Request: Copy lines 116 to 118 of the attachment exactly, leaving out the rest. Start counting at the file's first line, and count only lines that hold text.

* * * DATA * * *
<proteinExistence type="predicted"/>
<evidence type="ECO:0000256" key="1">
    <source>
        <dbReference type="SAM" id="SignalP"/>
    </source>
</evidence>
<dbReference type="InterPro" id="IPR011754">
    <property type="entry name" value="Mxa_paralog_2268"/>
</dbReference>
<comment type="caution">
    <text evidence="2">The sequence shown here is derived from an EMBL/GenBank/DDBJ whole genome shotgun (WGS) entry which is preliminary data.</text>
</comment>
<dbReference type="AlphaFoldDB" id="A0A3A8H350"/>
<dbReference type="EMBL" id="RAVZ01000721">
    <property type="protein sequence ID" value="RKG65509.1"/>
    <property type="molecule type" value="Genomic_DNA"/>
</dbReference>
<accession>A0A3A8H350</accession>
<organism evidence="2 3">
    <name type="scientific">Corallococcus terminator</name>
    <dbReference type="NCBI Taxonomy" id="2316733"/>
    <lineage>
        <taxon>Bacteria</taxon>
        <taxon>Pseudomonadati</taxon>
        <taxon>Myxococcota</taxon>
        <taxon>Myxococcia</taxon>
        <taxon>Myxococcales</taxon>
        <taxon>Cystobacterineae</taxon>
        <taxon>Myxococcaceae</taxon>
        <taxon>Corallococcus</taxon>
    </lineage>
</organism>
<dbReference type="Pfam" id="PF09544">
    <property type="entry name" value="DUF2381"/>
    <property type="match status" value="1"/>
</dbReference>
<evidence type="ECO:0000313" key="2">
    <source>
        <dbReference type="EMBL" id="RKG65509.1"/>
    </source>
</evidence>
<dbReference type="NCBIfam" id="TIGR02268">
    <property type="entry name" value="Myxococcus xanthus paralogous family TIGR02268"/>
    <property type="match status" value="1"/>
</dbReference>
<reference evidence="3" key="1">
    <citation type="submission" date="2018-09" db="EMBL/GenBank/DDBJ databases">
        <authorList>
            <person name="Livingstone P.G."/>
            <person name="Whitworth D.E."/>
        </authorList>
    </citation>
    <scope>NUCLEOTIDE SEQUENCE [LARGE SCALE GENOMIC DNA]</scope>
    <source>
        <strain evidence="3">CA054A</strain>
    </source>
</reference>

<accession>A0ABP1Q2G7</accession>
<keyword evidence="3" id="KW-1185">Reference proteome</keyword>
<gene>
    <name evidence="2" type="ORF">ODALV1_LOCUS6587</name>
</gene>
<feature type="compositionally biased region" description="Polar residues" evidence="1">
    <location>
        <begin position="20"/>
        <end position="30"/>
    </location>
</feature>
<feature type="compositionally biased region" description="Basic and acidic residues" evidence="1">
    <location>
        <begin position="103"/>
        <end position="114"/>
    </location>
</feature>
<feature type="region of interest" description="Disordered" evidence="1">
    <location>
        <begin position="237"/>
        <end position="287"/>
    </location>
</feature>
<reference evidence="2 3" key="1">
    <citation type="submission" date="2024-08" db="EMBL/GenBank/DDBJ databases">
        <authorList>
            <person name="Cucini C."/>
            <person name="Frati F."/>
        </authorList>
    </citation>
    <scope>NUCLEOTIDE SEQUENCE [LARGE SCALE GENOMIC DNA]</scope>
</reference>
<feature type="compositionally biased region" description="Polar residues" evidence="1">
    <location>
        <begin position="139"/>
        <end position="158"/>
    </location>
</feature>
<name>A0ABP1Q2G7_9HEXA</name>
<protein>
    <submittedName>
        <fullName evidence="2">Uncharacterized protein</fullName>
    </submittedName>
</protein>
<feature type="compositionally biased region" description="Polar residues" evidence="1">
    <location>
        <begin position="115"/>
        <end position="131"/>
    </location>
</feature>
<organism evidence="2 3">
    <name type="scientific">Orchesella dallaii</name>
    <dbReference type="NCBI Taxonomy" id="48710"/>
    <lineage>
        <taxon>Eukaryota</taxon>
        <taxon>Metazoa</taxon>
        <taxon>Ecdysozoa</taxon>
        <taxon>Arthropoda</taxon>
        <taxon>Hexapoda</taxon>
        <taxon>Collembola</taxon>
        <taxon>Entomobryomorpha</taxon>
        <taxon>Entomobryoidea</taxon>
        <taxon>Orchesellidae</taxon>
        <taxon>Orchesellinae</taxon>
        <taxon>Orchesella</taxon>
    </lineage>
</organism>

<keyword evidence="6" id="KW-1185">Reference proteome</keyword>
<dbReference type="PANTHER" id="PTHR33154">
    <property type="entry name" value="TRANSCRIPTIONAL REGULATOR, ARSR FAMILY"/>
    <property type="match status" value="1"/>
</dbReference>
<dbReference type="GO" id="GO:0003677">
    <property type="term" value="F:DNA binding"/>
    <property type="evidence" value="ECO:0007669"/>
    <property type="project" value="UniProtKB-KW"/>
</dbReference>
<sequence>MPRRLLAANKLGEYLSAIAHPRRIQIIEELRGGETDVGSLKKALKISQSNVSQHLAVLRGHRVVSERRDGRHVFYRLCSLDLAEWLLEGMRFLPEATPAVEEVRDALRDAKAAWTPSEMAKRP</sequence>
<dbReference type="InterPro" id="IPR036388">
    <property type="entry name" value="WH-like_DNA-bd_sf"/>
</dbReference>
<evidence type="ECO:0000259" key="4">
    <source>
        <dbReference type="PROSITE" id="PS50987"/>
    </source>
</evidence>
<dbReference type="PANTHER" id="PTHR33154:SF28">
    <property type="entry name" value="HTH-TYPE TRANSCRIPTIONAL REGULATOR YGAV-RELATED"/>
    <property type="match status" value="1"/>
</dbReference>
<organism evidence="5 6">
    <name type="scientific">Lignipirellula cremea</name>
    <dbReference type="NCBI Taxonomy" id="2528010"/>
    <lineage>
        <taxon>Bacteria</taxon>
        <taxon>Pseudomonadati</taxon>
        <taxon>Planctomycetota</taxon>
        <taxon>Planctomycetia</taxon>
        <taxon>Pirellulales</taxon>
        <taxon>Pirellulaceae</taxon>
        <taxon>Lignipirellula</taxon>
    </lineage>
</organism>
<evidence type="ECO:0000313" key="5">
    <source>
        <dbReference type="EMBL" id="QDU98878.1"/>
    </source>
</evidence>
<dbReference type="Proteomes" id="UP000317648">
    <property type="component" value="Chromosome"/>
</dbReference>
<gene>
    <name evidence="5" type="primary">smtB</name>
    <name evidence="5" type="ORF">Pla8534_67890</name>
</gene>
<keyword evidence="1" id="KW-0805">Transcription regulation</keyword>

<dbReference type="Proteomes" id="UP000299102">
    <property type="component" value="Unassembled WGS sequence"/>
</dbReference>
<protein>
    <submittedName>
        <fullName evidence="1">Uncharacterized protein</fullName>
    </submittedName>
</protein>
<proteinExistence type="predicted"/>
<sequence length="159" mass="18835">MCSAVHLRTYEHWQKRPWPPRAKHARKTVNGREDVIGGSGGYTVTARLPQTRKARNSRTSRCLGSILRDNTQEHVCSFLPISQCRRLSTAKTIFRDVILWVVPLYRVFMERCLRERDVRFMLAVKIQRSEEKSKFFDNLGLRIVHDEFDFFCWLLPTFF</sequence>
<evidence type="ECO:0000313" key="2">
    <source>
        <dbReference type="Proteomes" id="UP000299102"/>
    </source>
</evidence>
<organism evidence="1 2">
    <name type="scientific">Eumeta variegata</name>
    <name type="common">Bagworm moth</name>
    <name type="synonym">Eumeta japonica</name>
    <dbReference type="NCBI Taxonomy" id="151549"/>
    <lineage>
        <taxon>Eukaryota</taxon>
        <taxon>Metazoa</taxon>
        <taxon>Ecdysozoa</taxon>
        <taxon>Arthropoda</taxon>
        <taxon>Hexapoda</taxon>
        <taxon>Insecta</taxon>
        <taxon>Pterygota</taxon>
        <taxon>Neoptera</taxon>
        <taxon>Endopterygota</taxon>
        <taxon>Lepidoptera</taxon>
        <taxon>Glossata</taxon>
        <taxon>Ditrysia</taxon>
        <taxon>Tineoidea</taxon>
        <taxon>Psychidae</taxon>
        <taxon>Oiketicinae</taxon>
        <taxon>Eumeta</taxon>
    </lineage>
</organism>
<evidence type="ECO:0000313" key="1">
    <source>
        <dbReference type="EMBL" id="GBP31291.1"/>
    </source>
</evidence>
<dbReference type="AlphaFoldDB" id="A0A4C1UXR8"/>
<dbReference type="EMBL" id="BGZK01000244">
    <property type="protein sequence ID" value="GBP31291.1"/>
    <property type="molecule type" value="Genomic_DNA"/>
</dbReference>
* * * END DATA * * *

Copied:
        <taxon>Hexapoda</taxon>
        <taxon>Collembola</taxon>
        <taxon>Entomobryomorpha</taxon>